- Paperback: 188 pages
- Publisher: CreateSpace Independent Publishing Platform; 2.4.2013 edition (March 6, 2013)
- Language: English
- ISBN-10: 1481027565
- ISBN-13: 978-1481027564
- Product Dimensions: 6 x 0.4 x 9 inches
- Shipping Weight: 12.2 ounces (View shipping rates and policies)
- Average Customer Review: 335 customer reviews
- Amazon Best Sellers Rank: #7,002 in Books (See Top 100 in Books)
Enter your mobile number or email address below and we'll send you a link to download the free Kindle App. Then you can start reading Kindle books on your smartphone, tablet, or computer - no Kindle device required.
To get the free app, enter your mobile phone number.
Why Didn't They Teach Me This in School?: 99 Personal Money Management Principles to Live By 2.4.2013 Edition
Use the Amazon App to scan ISBNs and compare prices.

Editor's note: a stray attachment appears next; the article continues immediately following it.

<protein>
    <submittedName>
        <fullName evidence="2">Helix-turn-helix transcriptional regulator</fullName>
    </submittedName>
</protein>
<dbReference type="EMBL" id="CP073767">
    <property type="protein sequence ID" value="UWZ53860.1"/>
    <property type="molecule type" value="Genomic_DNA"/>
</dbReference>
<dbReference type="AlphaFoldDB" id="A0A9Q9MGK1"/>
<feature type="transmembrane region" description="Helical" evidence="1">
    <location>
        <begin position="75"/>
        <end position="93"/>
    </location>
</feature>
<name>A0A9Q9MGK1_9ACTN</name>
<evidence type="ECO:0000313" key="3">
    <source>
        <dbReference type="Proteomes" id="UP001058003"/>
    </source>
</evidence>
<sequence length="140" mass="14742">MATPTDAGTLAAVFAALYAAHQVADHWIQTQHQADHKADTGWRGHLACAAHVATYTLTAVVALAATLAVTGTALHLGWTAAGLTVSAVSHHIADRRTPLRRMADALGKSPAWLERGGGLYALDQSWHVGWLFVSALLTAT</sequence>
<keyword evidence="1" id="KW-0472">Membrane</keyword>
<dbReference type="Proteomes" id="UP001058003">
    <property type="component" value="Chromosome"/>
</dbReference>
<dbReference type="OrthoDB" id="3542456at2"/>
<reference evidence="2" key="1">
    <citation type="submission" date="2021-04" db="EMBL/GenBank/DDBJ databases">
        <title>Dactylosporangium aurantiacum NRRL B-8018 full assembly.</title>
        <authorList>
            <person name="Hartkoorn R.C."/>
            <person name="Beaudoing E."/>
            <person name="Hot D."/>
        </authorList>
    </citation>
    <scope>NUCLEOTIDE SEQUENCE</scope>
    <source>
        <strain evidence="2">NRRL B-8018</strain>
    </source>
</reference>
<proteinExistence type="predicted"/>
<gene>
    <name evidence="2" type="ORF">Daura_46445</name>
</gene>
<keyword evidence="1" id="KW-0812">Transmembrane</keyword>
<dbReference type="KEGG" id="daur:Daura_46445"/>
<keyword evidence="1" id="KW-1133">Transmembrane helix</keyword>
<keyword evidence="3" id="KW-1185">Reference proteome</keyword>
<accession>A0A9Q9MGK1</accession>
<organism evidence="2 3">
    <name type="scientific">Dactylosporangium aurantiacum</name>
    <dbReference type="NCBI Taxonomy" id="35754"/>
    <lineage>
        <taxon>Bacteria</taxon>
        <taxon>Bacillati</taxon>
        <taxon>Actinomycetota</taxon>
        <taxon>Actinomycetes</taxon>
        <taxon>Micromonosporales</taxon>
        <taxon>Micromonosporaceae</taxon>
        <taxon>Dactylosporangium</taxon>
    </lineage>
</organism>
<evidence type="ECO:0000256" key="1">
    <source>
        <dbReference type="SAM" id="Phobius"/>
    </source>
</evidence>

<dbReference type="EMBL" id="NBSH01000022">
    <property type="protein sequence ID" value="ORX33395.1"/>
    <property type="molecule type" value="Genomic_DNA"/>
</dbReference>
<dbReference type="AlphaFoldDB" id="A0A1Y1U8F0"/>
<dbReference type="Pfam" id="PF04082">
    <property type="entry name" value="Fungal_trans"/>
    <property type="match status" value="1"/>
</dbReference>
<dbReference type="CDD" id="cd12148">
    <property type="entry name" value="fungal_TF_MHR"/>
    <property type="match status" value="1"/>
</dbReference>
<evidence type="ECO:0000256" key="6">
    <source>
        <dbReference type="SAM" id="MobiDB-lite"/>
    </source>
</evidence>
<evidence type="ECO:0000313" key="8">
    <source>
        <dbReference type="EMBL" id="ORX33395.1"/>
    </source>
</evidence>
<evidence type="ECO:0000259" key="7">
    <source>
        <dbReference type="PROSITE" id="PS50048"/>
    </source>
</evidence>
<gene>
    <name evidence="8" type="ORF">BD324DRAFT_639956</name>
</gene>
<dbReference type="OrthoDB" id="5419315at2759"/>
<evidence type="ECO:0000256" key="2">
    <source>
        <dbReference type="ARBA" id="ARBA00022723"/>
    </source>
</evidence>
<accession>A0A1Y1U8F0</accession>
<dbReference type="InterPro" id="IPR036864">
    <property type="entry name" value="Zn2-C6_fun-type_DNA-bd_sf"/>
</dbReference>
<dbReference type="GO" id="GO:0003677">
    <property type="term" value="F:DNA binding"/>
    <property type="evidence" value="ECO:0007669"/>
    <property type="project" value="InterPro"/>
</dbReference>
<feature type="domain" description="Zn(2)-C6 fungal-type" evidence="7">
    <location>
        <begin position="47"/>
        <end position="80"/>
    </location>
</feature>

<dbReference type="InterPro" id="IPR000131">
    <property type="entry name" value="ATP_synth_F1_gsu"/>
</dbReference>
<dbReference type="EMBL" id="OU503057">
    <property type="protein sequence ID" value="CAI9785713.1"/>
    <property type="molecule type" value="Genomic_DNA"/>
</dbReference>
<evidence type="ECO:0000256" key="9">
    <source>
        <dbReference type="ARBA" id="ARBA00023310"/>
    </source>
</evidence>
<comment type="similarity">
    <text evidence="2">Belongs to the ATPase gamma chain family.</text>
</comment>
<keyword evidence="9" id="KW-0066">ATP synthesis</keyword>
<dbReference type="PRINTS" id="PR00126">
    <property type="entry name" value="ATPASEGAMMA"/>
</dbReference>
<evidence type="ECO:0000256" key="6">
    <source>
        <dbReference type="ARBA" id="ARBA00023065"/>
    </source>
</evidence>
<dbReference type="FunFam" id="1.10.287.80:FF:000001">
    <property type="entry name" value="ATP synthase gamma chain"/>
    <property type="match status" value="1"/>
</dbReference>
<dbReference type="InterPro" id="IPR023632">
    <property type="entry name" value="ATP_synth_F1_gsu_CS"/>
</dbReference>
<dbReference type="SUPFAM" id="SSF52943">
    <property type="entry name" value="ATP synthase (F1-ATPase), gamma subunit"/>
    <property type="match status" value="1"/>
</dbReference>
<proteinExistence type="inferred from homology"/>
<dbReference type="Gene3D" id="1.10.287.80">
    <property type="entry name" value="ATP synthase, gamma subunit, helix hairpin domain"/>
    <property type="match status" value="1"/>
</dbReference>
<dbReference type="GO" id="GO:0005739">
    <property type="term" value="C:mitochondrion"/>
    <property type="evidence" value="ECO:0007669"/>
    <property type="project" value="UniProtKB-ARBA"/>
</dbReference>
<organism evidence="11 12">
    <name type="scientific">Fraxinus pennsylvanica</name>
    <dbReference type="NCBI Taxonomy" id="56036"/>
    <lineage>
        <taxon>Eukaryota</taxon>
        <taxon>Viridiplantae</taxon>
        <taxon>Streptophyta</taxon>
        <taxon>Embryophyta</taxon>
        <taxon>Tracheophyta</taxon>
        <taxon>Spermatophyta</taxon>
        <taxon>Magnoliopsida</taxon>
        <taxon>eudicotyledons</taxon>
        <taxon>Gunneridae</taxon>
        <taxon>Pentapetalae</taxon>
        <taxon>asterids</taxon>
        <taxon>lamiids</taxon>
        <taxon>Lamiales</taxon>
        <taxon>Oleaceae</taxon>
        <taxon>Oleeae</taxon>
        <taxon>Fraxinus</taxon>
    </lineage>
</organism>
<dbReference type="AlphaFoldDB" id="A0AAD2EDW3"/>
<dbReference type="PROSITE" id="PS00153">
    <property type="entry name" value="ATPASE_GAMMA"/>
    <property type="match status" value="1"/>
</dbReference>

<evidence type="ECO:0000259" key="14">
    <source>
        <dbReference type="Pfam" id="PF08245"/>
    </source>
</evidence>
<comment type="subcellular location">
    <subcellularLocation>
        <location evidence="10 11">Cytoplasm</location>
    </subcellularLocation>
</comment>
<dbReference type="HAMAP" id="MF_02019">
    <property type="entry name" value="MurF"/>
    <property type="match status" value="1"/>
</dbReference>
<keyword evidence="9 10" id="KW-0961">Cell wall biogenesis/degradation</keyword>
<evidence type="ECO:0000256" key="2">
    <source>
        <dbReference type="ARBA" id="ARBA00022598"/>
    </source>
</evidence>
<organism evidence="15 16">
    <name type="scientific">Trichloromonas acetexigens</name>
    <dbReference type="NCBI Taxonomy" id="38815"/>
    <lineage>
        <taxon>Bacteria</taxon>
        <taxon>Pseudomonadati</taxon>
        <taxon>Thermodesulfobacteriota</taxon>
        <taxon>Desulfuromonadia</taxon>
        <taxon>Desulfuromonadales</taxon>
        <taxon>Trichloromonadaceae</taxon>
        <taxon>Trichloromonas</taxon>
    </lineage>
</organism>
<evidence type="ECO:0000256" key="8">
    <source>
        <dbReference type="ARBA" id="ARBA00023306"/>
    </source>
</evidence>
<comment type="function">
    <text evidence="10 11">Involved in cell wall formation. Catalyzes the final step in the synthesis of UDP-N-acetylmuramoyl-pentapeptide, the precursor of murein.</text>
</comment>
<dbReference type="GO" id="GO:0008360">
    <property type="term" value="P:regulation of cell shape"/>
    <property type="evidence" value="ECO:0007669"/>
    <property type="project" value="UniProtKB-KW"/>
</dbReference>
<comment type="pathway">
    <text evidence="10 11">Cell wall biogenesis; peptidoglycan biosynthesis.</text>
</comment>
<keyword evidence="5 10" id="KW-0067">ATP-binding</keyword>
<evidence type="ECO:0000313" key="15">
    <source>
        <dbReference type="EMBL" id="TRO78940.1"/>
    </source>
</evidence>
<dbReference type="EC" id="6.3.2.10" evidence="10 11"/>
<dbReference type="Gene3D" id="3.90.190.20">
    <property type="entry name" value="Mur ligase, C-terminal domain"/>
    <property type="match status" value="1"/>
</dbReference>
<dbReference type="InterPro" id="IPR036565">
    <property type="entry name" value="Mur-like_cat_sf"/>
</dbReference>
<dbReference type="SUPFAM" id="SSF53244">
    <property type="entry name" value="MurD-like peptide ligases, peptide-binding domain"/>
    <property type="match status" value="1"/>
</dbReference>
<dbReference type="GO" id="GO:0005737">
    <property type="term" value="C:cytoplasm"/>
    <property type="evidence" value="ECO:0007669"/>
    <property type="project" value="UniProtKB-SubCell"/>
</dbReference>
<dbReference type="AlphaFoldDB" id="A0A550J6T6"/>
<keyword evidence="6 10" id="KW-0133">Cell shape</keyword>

"Enlightenment Now: The Case for Reason, Science, Humanism, and Progress"
Is the world really falling apart? Is the ideal of progress obsolete? Cognitive scientist and public intellectual Steven Pinker urges us to step back from the gory headlines and prophecies of doom, and instead, follow the data: In seventy-five jaw-dropping graphs, Pinker shows that life, health, prosperity, safety, peace, knowledge, and happiness are on the rise. Learn more
Frequently bought together
Customers who bought this item also bought
Customers who viewed this item also viewed
About the Author
The author, Cary Siegel, is a retired business executive. After earning his MBA from the University of Chicago, he began his career in brand management with Kraft and went on to lead several companies in marketing and sales. He has been the lead speaker at over fifty sales meetings and marketing seminars, and was honored with over twenty awards during his career. Following the principles from this book (along with hard work) allowed him to retire at the age of forty-five.
Top customer reviews
There was a problem filtering reviews right now. Please try again later.
This is a good book for people in their twenties or even thirties who didn't get the basics, either because their parents didn't teach them or because they got in trouble early with credit card debt, or whatever reason.
I think the advice is pretty sound.